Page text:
The world to plunge into darkness

Don’t worry it’s not Armageddon, it’s just a Solar Eclipse

On Friday 20 March 2015, Europe’s largest solar eclipse since 1999 is set to cast an eerie darkness over the mountains and vast plains of Europe and Asia. The solar eclipse will darken most of Europe, as well as northern Asia and western and northern Africa. In the Faroe Islands, located between Norway and Iceland, there will be a total eclipse, resulting in 100% obscuration.

Timing (UK) of Solar Eclipse on Friday 20 March 2015:

A solar eclipse can be frightening to people who are unaware of its astronomical explanation. With the Sun disappearing during the day and the sky darkening in a matter of minutes, it is no wonder why. Even today, an eclipse of the Sun can cause distress, inspire curiosity and be considered a bad omen in many countries and cultures across the world.

With such an incredible natural phenomenon taking place, Capita Translation and Interpreting have decided to take a look at some myths and superstitions surrounding a solar eclipse. Here are various explanations from across the world on what causes a solar eclipse, and what to do when the world around you plunges into darkness:


In India, during the time of a solar eclipse, food is neither eaten nor cooked. Many believe that when the rays of the sun don’t touch the earth, the number of germs increase. As a result, all food cooked before the eclipse is thrown away.


In Thailand, lucky objects are bought prior to a solar eclipse to ward off evil omens during the eclipse. Since black is the colour of Rahu (the demon of darkness), devotees in Thailand buy black chicken, black liquor, black beans, black eggs, black rice and black moss sticks.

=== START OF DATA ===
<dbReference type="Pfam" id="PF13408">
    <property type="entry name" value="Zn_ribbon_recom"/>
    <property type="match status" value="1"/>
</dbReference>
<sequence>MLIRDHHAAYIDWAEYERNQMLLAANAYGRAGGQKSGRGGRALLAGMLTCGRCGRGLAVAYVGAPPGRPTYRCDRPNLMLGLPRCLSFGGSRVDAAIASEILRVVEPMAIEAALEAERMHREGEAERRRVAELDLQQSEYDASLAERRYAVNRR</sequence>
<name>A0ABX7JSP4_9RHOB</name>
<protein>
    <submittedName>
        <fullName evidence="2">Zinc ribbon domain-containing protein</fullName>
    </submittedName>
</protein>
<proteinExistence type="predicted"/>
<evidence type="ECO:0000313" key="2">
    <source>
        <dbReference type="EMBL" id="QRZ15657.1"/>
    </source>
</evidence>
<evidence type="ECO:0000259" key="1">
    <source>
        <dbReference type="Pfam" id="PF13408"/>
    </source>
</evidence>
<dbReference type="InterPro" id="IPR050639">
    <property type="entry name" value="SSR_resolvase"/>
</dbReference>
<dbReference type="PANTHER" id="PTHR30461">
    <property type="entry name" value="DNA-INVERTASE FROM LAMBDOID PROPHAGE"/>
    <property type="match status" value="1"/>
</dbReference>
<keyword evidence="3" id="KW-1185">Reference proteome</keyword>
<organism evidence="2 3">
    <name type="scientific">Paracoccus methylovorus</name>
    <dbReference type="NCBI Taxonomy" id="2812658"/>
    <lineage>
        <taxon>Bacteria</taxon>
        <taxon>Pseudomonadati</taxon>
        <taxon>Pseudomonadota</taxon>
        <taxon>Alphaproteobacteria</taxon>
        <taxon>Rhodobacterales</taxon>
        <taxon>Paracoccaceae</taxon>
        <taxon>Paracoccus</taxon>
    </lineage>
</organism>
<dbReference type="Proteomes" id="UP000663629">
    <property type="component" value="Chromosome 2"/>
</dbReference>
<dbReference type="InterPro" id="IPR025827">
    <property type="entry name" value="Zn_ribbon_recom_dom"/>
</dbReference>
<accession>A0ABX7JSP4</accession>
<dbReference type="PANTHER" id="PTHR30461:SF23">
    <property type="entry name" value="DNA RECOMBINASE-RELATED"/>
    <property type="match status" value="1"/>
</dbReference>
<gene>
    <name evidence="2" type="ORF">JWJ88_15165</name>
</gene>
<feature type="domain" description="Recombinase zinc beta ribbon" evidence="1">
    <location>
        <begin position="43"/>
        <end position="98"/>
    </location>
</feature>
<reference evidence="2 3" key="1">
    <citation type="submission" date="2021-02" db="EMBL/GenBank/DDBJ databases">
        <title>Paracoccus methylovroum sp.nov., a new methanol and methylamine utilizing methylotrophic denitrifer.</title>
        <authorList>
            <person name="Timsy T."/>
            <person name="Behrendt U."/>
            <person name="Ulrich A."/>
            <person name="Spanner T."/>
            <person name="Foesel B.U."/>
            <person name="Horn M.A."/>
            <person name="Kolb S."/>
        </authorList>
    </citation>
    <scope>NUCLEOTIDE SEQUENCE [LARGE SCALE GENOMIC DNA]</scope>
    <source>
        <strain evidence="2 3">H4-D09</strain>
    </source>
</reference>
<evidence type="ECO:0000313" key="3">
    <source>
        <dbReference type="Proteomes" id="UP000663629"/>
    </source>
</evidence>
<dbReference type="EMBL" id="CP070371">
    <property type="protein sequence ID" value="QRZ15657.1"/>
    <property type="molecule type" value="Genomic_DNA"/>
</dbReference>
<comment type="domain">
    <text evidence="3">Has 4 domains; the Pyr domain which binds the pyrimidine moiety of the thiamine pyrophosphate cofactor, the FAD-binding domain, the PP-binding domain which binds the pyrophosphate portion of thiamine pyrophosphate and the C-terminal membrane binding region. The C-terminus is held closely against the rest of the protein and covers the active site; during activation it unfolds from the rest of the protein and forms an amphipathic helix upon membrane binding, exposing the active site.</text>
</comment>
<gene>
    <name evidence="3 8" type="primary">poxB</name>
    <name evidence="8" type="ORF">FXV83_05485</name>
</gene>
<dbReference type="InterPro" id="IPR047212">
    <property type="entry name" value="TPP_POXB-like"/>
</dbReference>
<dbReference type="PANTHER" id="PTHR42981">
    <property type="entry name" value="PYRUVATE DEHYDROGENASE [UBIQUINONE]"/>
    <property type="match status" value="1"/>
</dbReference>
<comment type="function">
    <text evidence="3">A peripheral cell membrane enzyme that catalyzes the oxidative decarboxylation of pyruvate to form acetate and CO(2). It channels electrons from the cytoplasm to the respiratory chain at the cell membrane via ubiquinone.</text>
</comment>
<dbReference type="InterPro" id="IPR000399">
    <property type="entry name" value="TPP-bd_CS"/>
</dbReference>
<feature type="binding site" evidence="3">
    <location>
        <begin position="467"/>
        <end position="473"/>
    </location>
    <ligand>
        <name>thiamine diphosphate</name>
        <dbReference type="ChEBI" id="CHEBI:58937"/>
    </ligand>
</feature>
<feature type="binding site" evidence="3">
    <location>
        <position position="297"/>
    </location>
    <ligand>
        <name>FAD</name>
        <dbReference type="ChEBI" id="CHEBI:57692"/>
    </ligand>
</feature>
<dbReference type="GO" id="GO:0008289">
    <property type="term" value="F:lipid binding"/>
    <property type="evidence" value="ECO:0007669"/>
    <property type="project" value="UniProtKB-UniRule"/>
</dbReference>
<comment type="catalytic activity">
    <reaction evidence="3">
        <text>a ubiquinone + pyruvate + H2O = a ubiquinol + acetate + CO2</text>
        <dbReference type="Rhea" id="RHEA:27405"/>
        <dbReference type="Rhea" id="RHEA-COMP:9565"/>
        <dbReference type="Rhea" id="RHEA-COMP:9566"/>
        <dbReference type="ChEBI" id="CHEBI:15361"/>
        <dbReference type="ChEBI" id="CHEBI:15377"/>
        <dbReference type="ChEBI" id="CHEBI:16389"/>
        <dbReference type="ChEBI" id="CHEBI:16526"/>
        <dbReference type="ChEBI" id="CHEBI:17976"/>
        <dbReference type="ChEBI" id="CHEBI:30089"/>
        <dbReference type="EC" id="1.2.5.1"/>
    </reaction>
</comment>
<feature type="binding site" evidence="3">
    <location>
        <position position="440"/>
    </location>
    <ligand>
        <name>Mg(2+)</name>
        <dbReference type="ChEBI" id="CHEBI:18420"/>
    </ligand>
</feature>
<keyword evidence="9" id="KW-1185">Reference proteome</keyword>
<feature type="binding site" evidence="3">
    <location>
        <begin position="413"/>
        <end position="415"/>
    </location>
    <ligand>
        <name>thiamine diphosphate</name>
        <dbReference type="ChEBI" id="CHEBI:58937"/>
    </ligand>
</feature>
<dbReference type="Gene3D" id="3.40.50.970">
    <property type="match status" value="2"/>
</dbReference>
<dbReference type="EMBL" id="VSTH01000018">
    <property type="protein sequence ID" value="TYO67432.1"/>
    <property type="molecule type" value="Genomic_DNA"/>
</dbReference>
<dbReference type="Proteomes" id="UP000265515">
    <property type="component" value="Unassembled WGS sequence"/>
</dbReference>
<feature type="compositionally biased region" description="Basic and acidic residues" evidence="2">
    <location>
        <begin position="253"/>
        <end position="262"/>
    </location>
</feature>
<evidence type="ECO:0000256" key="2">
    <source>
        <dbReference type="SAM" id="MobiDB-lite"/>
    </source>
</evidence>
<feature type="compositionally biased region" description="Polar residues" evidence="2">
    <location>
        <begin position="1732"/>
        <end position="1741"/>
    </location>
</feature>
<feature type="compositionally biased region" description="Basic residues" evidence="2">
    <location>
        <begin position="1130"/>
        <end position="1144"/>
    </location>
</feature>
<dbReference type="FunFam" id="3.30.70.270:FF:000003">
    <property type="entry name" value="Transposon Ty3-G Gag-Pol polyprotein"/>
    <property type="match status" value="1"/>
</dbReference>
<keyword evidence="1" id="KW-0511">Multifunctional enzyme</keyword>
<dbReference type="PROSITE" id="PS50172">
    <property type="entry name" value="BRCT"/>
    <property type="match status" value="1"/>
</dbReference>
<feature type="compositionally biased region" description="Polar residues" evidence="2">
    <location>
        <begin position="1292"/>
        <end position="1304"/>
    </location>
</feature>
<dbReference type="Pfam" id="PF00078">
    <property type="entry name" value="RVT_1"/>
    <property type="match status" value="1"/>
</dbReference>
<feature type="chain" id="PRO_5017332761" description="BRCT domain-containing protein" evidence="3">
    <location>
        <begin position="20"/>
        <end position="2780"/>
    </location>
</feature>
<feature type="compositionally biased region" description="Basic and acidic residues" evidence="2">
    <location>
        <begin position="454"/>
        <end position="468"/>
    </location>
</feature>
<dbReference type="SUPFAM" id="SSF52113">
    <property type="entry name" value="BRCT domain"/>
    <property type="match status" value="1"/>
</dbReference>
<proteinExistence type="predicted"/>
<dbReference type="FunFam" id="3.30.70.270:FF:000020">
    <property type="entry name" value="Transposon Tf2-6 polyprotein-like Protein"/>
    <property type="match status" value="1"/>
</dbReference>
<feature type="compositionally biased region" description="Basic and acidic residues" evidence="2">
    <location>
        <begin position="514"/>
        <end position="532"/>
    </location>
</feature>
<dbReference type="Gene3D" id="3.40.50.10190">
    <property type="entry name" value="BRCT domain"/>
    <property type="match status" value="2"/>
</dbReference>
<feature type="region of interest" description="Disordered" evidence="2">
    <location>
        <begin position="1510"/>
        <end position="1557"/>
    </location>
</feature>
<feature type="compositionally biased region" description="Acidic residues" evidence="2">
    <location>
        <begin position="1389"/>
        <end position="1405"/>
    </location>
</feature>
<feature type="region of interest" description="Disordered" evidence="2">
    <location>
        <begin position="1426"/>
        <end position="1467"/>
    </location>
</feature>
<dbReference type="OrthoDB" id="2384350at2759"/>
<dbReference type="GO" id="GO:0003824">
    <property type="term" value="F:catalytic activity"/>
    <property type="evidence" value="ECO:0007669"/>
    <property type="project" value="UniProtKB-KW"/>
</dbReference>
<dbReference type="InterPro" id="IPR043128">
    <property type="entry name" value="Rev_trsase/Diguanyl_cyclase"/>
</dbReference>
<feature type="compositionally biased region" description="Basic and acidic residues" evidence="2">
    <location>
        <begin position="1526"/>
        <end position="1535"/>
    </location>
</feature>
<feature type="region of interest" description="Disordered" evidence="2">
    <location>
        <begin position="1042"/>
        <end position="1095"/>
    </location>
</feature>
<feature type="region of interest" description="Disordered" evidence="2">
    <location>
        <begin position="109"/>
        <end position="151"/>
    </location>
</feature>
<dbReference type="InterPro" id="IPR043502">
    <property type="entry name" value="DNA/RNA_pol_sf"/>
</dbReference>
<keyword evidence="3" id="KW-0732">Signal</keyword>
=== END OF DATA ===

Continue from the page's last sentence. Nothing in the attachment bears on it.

In Tahiti an eclipse of the sun has a romantic connotation. Solar eclipses have been interpreted as the lovemaking of the Sun and the Moon. As a result, people in Tahiti find the event to be something to look forward to, since the eclipse seems to be the portent of a divine blessing.

Togo and Benin

The Batammaliba people, who live in Togo and Benin, Africa, use a solar eclipse as a time to reflect. According to their mythology, during a solar eclipse, the sun and the moon are fighting and that the only way to stop them from hurting each other is to encourage people on Earth to resolve their own feuds and conflicts with each other.


In ancient China, a celestial dragon is thought to ‘lunch’ on the Sun, causing a solar eclipse. In fact, the Chinese word for an eclipse, “chih” or “shih” means to eat.

The next total eclipse to reach the UK won’t be until September 2090, when south-west England will once again see the sun totally obscured by the moon. With such a long wait between now and then, be sure to take a look outside your window when this phenomenal celestial event takes place.

Safety Warning: We want you to be safe!

If you’re planning on watching the solar eclipse, then make sure you follow these safety tips to avoid damaging your eyesight.

Share this story

Sign up to our newsletter

Sign up